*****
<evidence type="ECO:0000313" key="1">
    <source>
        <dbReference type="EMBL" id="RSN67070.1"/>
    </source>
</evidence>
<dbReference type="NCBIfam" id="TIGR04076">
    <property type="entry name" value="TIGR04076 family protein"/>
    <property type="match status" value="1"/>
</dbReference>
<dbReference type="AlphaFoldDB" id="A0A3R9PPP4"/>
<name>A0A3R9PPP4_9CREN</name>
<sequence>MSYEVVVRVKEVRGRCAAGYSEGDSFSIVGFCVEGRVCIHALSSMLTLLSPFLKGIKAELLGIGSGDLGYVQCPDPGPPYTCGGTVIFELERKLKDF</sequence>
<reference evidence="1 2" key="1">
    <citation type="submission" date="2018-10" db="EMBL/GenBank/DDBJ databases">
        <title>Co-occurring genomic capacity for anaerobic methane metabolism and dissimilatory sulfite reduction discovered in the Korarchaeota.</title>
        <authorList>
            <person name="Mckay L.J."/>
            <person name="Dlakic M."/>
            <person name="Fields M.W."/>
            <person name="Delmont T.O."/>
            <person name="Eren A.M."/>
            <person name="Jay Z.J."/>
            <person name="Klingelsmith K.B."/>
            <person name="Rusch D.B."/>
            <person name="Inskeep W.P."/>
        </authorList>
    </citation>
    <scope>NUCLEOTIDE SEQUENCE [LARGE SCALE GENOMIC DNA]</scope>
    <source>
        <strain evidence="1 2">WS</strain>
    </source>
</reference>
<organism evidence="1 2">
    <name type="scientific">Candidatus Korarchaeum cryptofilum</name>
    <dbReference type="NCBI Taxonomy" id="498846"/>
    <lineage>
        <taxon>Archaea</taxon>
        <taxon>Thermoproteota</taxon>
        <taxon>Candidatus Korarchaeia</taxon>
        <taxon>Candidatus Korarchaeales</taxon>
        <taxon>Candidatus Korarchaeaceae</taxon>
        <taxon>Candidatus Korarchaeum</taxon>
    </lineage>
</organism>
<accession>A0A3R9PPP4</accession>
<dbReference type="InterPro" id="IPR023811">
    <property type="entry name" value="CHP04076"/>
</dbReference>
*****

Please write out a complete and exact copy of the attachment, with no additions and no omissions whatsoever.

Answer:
<evidence type="ECO:0000313" key="1">
    <source>
        <dbReference type="EMBL" id="RSN67070.1"/>
    </source>
</evidence>
<dbReference type="NCBIfam" id="TIGR04076">
    <property type="entry name" value="TIGR04076 family protein"/>
    <property type="match status" value="1"/>
</dbReference>
<dbReference type="AlphaFoldDB" id="A0A3R9PPP4"/>
<name>A0A3R9PPP4_9CREN</name>
<sequence>MSYEVVVRVKEVRGRCAAGYSEGDSFSIVGFCVEGRVCIHALSSMLTLLSPFLKGIKAELLGIGSGDLGYVQCPDPGPPYTCGGTVIFELERKLKDF</sequence>
<reference evidence="1 2" key="1">
    <citation type="submission" date="2018-10" db="EMBL/GenBank/DDBJ databases">
        <title>Co-occurring genomic capacity for anaerobic methane metabolism and dissimilatory sulfite reduction discovered in the Korarchaeota.</title>
        <authorList>
            <person name="Mckay L.J."/>
            <person name="Dlakic M."/>
            <person name="Fields M.W."/>
            <person name="Delmont T.O."/>
            <person name="Eren A.M."/>
            <person name="Jay Z.J."/>
            <person name="Klingelsmith K.B."/>
            <person name="Rusch D.B."/>
            <person name="Inskeep W.P."/>
        </authorList>
    </citation>
    <scope>NUCLEOTIDE SEQUENCE [LARGE SCALE GENOMIC DNA]</scope>
    <source>
        <strain evidence="1 2">WS</strain>
    </source>
</reference>
<organism evidence="1 2">
    <name type="scientific">Candidatus Korarchaeum cryptofilum</name>
    <dbReference type="NCBI Taxonomy" id="498846"/>
    <lineage>
        <taxon>Archaea</taxon>
        <taxon>Thermoproteota</taxon>
        <taxon>Candidatus Korarchaeia</taxon>
        <taxon>Candidatus Korarchaeales</taxon>
        <taxon>Candidatus Korarchaeaceae</taxon>
        <taxon>Candidatus Korarchaeum</taxon>
    </lineage>
</organism>
<accession>A0A3R9PPP4</accession>
<dbReference type="InterPro" id="IPR023811">
    <property type="entry name" value="CHP04076"/>
</dbReference>